The Great Rebate Run-Around
Using rebates to enter or maintain a specific market for new and current products is the focus of this case study, The Great Rebate Run-around. According to reports, 400 million refunds are given out each year, totalling $6 million. Some manufacturers give rebates rather than lowering wholesale costs, which explains why some firms like Best Buy are considering discontinuing rebates. This approach may be regarded as personalized pricing. The article describes why manufacturers offer refunds rather than lower wholesale prices. This might be viewed as an example of personalized pricing in various ways. Product differentiation is referred to as personalized pricing, which means that a different price is charged for each consumer when it comes to pricing. As a result of pricing changes, Simchi-Levi et al., (2008) suggests an increase in income. The refunds that businesses use in their cross-border commercial dealings are the subject of this lawsuit. 40% of rebates go unclaimed because customers don’t utilize them or their requests are denied, making it look like the firm is taking advantage of the free money, which is open knowledge. Because manufacturers make it difficult for customers to receive rebates promptly, they benefit significantly from personalized pricing.
Only a small percentage of buyers ever redeem their refunds; therefore, the “one price fits all” notion is becoming obsolete. Rather than lowering wholesale costs, most manufacturers would gain from rebates. Sadly, many people are either too busy, lazy, or forgetful to take advantage of the available rebates. No one should expect a discount on their purchases if they don’t apply for it. On the other hand, the rebates are used by consumers who squandered their money or can’t afford to pay the total amount. Rebates are designed to entice customers to buy a product at a reduced price, then at a total price. Because the final cost of the goods varies on whether or not the buyer redeems the rebates and their capacity to pay the total price, this may be considered personalized pricing.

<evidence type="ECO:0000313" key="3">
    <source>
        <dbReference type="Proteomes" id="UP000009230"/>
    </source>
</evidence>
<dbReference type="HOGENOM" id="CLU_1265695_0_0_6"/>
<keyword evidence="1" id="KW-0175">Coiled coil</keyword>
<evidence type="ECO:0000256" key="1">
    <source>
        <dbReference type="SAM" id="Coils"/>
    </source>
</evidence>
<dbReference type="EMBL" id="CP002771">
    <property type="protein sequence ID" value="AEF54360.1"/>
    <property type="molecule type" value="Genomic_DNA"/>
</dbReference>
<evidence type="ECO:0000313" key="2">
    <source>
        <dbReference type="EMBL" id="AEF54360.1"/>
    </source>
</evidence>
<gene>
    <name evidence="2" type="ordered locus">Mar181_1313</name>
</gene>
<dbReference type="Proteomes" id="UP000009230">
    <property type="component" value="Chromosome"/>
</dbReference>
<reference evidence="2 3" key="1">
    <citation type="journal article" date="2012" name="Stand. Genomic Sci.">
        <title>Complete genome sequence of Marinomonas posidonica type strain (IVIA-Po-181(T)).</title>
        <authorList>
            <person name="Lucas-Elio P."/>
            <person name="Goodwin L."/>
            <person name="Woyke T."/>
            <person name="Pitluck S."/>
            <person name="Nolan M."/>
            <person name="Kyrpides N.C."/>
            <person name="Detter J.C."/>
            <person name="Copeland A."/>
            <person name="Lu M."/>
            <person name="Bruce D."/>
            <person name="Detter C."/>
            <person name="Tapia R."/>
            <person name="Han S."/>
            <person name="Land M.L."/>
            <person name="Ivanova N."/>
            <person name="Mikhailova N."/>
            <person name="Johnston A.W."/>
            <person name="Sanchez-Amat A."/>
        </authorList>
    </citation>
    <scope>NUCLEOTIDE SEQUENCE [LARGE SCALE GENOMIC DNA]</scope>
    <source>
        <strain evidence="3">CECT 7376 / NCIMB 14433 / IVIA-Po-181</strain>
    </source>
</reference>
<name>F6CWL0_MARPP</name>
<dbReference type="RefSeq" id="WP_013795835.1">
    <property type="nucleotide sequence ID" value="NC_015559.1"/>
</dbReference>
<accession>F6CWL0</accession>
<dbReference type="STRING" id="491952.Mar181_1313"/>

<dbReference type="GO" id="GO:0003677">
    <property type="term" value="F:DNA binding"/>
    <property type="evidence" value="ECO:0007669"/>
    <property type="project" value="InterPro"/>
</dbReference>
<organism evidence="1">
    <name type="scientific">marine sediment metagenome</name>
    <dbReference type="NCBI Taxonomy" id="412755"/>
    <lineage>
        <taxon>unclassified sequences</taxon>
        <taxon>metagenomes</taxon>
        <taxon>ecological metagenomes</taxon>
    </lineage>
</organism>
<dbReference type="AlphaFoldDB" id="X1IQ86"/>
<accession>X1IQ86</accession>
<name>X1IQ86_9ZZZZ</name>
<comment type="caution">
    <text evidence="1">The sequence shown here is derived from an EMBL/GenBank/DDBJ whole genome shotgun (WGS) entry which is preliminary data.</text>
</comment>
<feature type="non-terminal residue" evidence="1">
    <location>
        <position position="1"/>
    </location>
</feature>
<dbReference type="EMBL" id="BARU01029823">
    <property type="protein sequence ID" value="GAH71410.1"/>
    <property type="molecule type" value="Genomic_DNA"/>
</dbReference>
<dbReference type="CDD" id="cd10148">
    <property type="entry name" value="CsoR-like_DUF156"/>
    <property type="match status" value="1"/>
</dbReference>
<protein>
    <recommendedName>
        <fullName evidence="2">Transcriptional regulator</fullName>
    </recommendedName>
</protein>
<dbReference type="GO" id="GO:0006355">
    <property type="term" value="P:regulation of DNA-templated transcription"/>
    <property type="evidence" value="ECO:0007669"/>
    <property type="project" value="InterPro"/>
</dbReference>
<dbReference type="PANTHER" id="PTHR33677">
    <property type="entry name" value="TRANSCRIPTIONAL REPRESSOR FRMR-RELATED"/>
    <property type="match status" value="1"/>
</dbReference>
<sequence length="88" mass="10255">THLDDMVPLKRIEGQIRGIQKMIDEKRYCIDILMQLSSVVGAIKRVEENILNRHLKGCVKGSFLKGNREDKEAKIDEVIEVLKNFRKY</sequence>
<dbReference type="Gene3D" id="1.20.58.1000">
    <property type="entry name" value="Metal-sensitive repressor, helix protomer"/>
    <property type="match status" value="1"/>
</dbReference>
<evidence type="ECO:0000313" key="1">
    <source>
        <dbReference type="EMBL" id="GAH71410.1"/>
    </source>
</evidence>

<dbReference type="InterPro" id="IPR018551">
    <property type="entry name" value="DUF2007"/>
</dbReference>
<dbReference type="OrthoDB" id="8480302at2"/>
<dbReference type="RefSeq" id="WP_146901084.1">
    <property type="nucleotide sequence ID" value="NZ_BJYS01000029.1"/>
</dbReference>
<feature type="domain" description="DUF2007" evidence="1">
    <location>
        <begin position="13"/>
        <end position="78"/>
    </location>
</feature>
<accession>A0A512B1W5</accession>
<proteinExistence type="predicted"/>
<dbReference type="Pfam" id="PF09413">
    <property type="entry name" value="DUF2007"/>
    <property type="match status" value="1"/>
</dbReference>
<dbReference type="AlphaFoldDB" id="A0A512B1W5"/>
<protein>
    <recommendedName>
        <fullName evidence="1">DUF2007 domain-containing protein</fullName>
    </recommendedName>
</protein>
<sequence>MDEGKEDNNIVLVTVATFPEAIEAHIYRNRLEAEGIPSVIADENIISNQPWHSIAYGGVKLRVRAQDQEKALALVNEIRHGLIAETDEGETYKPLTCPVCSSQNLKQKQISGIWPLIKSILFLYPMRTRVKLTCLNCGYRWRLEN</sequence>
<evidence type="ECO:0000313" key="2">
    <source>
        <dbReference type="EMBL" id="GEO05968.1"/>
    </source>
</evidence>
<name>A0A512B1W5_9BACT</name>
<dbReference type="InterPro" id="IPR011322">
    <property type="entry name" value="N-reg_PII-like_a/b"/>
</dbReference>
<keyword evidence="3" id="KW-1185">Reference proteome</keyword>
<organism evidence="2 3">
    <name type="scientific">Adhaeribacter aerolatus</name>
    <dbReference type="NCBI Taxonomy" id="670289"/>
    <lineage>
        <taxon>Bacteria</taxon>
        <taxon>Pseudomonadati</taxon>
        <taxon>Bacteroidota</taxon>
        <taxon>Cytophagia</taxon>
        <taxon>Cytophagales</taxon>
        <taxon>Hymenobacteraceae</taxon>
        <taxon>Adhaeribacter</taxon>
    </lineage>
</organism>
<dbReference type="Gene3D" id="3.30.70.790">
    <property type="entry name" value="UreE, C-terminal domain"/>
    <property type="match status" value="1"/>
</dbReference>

Even though rebates have been cashed, producers may still prefer to offer discounts rather than lower wholesale prices for numerous reasons. As a result of manufacturer requirements, refunds totalling 40% are never claimed by end-users. Because of the incredible variety of market circumstances across different industries, numerous loyalty rebates are required and widely used by firms of all sizes. The rebates will continue to bring in additional revenues for producers since retailers find the paperwork and papers they need to fill out a time-consuming endeavour.